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Colorado Springs Philharmonic and music director Josep Caballé-Domenech hope to make a return to the stage at Pikes Peak Center at least by this summer. Courtesy Colorado Springs Philharmonic

It’s been said music can soothe the savage beast.

And we all might be feeling a bit more turbulent these days because of COVID-19.

Colorado Springs Philharmonic is intent on staying connected with its patrons and the community as a whole, through online engagement, ticket exchanges or donations, and paid musicians.

Three of its performers — Cynthia Robinson, Sergei Vassiliev and Shauna Smith — recently created a video for the orchestra’s YouTube channel that featured each playing a version of Leonard Cohen’s poignant 1984 song “Hallelujah” from his or her own home.

The orchestra’s Facebook page includes a lineup of greetings from musicians plus special digital listening parties. while its YouTube channel will host interviews with special guests, listening parties and more.

“You’ll see more from us and musicians in those places,” president and CEO Nathan Newbrough said. “You’ll see more on social media and in engagement because we care so much about our patrons.”

The orchestra also is standing behind its musicians. It has promised to pay its 72 contracted members their base salary through the end of the season even though it isn’t obligated to do so.

“We could cancel and say sorry; other orchestras around the country are doing that,” Newbrough said. “It’s a heinous time to be a musician. All the work is gone. We’re really proud we’re standing with the musicians. It feels like a risky thing to do, but a responsible stretch and the right thing to do.”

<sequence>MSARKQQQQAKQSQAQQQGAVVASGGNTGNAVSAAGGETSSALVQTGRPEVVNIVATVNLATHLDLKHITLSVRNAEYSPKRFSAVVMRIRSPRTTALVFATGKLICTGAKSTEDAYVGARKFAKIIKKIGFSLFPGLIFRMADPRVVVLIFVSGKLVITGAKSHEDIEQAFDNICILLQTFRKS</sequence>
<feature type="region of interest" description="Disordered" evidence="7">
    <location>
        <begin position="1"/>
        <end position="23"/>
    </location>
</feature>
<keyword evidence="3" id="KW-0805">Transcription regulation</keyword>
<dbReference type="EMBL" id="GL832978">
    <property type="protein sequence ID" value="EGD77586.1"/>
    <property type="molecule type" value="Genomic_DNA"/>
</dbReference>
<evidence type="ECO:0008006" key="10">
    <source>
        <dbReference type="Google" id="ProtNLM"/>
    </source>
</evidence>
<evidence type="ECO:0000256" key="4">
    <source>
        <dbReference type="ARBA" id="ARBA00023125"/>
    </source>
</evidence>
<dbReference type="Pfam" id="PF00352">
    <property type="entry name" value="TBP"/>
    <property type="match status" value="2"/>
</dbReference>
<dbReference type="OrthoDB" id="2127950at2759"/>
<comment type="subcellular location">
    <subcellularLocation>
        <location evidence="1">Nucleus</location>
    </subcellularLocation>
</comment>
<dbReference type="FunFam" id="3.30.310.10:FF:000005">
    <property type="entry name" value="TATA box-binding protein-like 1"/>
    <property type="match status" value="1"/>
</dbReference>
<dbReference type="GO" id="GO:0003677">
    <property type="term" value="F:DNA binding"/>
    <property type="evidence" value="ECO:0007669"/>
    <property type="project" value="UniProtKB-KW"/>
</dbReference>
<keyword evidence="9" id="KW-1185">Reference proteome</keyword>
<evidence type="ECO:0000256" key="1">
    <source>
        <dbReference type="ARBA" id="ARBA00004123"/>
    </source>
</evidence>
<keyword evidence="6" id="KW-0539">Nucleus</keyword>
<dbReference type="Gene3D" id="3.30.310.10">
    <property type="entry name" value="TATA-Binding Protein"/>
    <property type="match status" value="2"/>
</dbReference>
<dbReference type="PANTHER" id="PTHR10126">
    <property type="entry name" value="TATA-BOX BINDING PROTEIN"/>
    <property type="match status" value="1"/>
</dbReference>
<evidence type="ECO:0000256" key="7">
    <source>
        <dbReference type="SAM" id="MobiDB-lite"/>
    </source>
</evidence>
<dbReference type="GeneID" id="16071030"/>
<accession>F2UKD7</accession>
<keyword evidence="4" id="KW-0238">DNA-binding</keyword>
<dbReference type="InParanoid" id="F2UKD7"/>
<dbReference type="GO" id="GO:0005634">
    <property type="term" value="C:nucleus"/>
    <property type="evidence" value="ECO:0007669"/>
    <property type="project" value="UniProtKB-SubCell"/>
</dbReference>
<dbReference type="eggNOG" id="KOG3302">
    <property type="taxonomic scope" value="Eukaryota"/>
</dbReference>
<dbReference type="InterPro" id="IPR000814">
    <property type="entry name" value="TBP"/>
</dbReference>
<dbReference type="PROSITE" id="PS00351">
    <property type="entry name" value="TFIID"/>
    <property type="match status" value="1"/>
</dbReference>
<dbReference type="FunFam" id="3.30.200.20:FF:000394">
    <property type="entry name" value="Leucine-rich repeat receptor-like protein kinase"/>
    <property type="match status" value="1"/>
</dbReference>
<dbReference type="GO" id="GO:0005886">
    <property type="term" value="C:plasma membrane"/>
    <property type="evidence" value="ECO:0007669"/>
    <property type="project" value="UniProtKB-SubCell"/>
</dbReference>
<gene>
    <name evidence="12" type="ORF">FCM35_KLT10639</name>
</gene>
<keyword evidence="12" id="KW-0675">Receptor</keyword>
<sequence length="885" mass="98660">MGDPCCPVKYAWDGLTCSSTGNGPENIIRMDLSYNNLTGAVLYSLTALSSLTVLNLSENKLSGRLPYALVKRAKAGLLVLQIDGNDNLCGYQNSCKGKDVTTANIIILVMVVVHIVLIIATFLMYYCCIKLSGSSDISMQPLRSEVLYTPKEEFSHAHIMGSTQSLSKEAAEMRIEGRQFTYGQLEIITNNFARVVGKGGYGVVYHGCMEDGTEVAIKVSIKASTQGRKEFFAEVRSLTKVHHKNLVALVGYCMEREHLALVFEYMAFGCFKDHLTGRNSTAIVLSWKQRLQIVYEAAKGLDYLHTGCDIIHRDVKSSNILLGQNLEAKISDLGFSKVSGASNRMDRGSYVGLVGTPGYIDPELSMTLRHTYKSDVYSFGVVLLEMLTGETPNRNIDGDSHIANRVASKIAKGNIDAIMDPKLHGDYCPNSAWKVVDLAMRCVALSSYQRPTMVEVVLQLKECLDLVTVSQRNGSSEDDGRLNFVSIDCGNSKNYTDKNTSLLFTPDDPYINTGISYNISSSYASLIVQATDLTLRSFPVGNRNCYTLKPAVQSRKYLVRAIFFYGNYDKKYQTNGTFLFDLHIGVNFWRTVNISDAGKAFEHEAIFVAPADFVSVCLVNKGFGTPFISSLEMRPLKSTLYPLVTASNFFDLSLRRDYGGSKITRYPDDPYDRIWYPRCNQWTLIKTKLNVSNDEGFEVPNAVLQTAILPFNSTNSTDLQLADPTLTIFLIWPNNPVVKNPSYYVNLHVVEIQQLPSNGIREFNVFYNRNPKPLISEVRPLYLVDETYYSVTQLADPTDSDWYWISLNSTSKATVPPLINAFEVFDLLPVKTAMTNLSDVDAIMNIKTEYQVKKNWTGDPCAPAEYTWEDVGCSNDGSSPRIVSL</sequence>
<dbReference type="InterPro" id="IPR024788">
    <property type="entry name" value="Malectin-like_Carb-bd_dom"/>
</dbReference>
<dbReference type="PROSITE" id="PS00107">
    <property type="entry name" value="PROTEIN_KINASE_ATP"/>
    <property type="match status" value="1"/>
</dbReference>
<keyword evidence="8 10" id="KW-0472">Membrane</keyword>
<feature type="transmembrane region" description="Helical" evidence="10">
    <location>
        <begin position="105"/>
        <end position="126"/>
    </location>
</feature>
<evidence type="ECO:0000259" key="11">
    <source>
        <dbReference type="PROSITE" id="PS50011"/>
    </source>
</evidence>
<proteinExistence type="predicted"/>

The pandemic has forced the cancellation of two April concerts: “Marvel vs. DC” and “Voices of Light: The Passion of Joan of Arc.” “Aretha: Queen of Soul,” scheduled for May 8-9, has not been canceled though Newbrough will make a judgment call based on Gov. Jared Polis’ recommendations for large group gatherings.

Those who have tickets for a canceled show will receive full value by either donating the ticket back to the orchestra and using it as a tax deduction, or exchanging the ticket for a voucher that can be used next season.

“We are holding out hope for an opportunity over the summer to do a performance or two that’s a triumphant return,” Newbrough said.

Contact the writer: 636-0270

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